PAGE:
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How To Manage Your Fantasy Football Team Like Jack Welch

12.12.14   |   Sales Recruiting   |   Tyler Ordway, Corporate Account Manager at Treeline, Incorporated

Someone trying to win fantasy football and sales successThe Fantasy Football playoffs are back and once again, it’s that time of year to second guess your lineups and reconcile about the players who made or broke your season.  Weeks of stress and lucky guesses and now the big moment has arrived. Whether you were ready for it or not, time to forget about the regular season blunders and finish what you started.  Either win your league, or do everything in your power to make sure you are not the biggest loser.

Whether you drafted a RB or a WR for your first round pick, chances are you managed your team differently than the guy who grabbed Peyton Manning or Jimmy Graham out of the gates. With hindsight being 20/20 how would you have managed differently? Or another question to ask is would Jack Welch, business warrior and CEO of GE, have approved of your management strategies? If Jack invested his time into fantasy football, what would he have done differently to posture his team for a run at the title?

Jack Welch is known for his unique, effective, and sometimes harsh management style. A number of strategic acquisitions under his leadership helped GE climb above the tree line of the business world and at the forefront of their competition. If Jack was managing your fantasy football team he probably would have implemented these 5 management techniques to help you build a winning team. 

ACT LIKE A MANAGER

Not every one of your players are going to be A players, so you are going to have to make the decision on who plays and who sits. If your B and C players don't improve throughout the season, Jack would tell you to drop them and pick up more effective players. The Fantasy Football waiver wire can decide your season.  Jack would drop his underachiever (Doug Martin), overlooking the emotional involvement that comes with a draft pick, and replace him with a player who did produce, like say, Justin Forsett.

EMBRACE CHANGE AND EXPECT CHALLENGES

It is important to note that change is good and that it is bound to happen. You can't always plan for it but should anticipate it. Just as in business, change needs to happen during the football season. If a player is injured, make sure you have another one who is ready to step up. And when an unexpected player from your bench starts to consistently put up numbers, get them onto your starting roster! Promote them… Jack would. Expect some losses, but be ready to make changes when the unexpected change happens.

DON’T OVER-MANAGE

Although change is anticipated and we should embrace the production results that are delivered, Jack emphasizes that we should not over-manage your team. Welch wants his top people to lead. Management can complicate and slow production. Instead, stand by your true studs and let them do what they do best. Trust that your leaders and top performers will continue to produce and don't get caught up in having to constantly change your lineup.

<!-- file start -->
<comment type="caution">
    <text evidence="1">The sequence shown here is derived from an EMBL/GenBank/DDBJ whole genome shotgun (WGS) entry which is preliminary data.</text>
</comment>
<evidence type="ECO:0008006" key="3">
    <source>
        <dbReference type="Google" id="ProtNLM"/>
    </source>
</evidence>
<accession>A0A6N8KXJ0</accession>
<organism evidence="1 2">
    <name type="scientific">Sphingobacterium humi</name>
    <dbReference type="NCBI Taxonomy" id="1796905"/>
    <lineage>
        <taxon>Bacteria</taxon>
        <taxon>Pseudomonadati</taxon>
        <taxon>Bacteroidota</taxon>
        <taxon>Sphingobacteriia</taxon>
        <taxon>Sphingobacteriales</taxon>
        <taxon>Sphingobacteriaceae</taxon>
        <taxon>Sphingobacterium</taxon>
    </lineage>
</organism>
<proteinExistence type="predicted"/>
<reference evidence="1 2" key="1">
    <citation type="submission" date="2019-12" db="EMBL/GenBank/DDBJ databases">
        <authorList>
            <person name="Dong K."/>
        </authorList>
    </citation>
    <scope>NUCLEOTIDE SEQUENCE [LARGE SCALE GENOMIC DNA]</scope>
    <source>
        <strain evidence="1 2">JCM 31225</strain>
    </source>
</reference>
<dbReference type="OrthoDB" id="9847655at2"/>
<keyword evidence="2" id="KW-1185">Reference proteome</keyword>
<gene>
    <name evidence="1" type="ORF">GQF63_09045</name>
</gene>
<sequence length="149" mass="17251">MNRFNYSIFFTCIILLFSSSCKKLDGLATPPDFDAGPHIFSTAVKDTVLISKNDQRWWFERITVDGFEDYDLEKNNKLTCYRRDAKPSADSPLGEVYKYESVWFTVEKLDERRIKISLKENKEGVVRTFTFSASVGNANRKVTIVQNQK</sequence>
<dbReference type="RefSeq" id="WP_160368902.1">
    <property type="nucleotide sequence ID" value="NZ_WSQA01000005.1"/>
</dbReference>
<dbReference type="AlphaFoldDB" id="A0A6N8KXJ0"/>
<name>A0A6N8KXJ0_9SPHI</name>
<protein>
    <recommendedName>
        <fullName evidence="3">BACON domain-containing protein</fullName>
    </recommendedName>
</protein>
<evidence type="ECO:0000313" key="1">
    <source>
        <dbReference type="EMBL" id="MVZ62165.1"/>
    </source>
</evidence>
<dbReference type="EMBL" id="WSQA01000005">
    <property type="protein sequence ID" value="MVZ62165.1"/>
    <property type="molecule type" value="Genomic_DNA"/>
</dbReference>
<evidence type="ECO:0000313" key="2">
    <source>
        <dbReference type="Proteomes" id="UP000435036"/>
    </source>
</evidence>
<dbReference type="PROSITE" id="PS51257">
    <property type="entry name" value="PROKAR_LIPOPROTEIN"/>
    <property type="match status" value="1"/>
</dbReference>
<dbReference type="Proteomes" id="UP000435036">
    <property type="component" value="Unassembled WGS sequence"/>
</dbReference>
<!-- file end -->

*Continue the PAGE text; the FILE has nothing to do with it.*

RECRUIT AND DEVELOP

Welch likes people like himself, winners who radiate enthusiasm and have the ability to ignite a spark in others. He advises that we make smart decisions by spotting up-and-coming success stories early. The initial draft pick is always crucial when predetermining your fantasy success, so choose players who are consistent but also look for up and coming talent. Remember it's a long season and nothing is certain, a lot can happen in a short period of time. 

ACKNOWLEDGE THE FACTS

Jack suggests that we acknowledge the facts and exploit them for advantage or eliminate their negative impact. If a player is consistently hitting his numbers at a rate that cannot be matched, build your team around him and make sure he stays in your lineup. If you can see an end coming or there is no production at all, trade him at a higher value than he is worth.  Evolve into a team that stands a chance. Do not stay in your losing ways or get comfortable with low-margin victories.

Jack’s unique management style has proven successful on numerous accounts in business but there is no question that its translation to fantasy football has no guarantees. When Jack took over GE in 1981 he made a resolution to transform GE into the world’s most competitive enterprise and since accomplishing his goal he has continued to achieve success. 

Your fantasy football success, like Jack's business team, comes as a result of having the right people in place at the right time and knowing how you manage that team. Next year when you take over the reigns of yet another fantasy football squad, will you manage like Jack?

 

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